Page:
Over the years, there have been several debates, and agitations over the size of Nigeria’s federal legislative arm, the National Assembly, comprising the Senate and House of Representatives.
The debates have been further buoyed by the huge financial resources expended yearly, from the nation’s budget to maintain the 496 members that make up both chambers.
A comparison of lawmakers’ pay by the London based magazine, The Economist, shows Nigerian lawmakers topping the chart as highest paid.
Leaving South-Africa, United States of America to the fifth and thirteenth places respectively, Nigerian lawmakers, despite the high level of poverty in the land, eat the better part of the country’s budget.
BudgIT, an online analytics agency on public finance, has benergy part of a social initiative— #OpenNASS— where the agency continues to demand for a breakdown of the lawmakers’ pay. “In many ways, National Assembly has shown that it cares less about the demands of the people and transparency in general,” tweeted BudgIT in a series of tweets showing an overview of the National Assembly budget in fourteen years.
Upon his assumption as the Chairman of the National Assembly, Sen Bukola Saraki assured Nigerians of providing the details of the Assembly’s budget that has been shrouded in secrecy for years.
“You are going to see what goes to the management, what goes to the Legislative Institute and we are going to make all these open and clear,” said Saraki in 2015. He added that, “by the time we come into the 2016 budget, at the end of the year, it will be clearer because people just see one item line. But that is not going to happen now; you will see what goes to the Senate and what goes to the House of Representatives.”
While awaiting the openness and clarity, Saraki, again in March, 2016, reassured Nigerians that he was going to give a breakdown of the National Assembly budget. “We have resolved to break the tradition of one line item,” he explained.
Sadly, Nigeria’s eighth National Assembly, under Saraki, is yet to fulfill that promise.
A survey, anchored by one of Nigeria’s leading online news portal, Ripples Nigeria, has clearly revealed that majority of citizens would like that the country’s National Assembly be scrapped and restructured, with a view to drastically reduce the number of lawmakers, thereby reducing their financial burden on the nation.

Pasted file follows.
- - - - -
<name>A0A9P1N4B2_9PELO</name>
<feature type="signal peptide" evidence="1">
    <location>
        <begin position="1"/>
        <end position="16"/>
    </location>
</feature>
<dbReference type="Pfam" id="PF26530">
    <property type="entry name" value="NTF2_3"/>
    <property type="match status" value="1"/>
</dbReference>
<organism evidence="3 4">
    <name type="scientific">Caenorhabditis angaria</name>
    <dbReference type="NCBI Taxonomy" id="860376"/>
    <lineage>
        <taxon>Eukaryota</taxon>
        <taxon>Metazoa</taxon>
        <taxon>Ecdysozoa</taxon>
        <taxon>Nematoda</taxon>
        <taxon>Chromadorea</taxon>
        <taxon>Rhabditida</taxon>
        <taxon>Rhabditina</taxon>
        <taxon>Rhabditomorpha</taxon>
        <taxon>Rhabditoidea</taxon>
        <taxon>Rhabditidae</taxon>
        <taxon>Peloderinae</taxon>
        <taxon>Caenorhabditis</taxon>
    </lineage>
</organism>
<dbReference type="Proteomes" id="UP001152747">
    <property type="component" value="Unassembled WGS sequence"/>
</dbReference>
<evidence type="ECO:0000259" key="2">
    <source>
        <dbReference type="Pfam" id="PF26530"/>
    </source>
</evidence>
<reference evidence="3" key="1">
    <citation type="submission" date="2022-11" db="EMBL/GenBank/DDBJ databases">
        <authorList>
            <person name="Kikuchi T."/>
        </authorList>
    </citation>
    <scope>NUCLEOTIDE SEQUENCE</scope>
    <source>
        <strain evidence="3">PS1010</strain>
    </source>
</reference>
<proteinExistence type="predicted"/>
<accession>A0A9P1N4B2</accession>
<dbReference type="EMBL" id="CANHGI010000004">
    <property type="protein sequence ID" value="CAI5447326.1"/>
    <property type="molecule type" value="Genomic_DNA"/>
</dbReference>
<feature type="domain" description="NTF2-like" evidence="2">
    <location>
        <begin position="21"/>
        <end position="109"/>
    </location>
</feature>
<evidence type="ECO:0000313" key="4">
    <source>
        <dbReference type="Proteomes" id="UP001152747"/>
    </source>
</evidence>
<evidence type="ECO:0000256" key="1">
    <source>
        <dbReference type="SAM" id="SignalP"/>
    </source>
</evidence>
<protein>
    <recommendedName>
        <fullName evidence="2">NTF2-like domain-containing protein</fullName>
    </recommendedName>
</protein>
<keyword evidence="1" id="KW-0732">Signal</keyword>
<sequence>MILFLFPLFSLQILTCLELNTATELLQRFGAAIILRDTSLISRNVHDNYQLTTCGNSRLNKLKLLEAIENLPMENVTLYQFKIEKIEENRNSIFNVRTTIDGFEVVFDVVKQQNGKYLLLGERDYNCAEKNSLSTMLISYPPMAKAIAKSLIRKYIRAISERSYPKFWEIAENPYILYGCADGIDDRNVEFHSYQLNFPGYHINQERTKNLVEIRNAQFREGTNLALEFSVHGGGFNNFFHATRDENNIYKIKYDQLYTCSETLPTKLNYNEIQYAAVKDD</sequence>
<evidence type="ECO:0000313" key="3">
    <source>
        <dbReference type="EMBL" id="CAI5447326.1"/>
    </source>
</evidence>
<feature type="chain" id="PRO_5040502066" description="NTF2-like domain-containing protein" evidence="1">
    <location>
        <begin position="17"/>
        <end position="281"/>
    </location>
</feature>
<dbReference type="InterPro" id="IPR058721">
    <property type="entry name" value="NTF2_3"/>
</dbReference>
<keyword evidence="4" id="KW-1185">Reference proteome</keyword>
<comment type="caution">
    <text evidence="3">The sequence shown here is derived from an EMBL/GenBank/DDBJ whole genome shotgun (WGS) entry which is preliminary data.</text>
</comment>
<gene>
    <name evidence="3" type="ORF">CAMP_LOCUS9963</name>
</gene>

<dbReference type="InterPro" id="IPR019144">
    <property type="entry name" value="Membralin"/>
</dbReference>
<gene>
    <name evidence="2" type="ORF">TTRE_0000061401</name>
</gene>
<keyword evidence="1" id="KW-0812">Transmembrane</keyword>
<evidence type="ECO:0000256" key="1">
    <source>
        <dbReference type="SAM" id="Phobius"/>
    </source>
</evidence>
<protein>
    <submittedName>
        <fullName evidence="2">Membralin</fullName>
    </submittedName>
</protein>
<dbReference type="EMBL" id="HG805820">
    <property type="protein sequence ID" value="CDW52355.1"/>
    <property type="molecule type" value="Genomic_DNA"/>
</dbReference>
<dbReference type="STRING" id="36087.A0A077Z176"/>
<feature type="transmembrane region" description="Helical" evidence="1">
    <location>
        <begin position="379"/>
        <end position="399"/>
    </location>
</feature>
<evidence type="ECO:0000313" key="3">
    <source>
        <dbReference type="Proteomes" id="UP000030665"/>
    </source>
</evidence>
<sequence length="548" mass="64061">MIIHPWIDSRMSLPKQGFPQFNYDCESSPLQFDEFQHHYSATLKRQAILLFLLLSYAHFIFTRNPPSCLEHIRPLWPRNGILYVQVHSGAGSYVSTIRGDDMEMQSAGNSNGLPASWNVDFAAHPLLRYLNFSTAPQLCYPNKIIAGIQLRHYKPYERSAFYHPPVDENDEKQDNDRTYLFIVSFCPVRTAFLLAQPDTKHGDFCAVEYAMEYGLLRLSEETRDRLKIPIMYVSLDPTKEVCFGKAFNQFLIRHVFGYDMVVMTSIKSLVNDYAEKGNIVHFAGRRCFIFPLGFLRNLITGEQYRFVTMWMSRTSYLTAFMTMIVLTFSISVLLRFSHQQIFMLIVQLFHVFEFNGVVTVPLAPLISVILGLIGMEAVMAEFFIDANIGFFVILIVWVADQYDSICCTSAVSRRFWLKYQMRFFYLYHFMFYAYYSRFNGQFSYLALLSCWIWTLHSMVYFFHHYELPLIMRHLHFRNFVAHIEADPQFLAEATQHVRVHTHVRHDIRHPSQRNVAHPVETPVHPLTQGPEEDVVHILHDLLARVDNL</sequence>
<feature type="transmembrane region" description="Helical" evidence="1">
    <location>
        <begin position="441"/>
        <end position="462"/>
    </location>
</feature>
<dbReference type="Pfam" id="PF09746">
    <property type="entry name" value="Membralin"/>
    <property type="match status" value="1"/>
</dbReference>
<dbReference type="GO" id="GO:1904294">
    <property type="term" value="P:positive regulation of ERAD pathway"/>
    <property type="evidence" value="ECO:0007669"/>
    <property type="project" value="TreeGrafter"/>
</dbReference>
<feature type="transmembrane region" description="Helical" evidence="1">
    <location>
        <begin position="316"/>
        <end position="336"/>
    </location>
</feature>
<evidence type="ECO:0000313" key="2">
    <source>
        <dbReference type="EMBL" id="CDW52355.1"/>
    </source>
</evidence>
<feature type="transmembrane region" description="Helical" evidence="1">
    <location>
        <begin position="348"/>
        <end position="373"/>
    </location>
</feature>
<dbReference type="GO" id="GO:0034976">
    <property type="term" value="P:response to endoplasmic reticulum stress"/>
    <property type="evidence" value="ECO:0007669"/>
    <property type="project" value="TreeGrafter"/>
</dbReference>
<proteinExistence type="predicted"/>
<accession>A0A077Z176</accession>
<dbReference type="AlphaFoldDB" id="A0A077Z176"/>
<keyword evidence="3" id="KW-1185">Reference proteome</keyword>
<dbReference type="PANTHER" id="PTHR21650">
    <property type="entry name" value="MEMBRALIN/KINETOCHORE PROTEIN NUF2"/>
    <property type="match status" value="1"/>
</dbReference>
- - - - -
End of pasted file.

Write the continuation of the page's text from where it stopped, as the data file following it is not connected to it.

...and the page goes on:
Using the poser; Should Nigeria retain its Senate and House of Reps with 469 lawmakers at the federal level? 99 percent of respondents, said no, while only 10 per cent want the Senate and House of Representatives to be retained.
The post which was well pushed on social media reached well over 705,491 Nigerians, attracted comments from about 5,000 people, and was shared 2,011 times on Facebook alone
In the diverse opinions that trailed the poll, many Nigerians suggested that the country run a unicameral legislature rather than waste such huge funds on 109 senators and 360 members of House of Representatives.
“As Africans and Nigerians for that matter, we need just only one house that can effectively make laws and check the executive. The present system is too wieldy and expensive to run. But there must be a legislature!” opined Omosun Charles Nasiru. “No, we don’t need it!” screamed Austin Okeke. “It’s just a waste of resources and time. What we need is only reduced House of Reps. Combination of Senate and Reps is a duplication of functions, that creates inefficiency.”
For Adewale Ademola Justus, “the two chambers are not necessary and should be discarded for a Chamber with reduced membership of only two from each state and one for the FCT. Nigeria’s National Assembly is a sheer duplication and avoidable Waste of our resources.”
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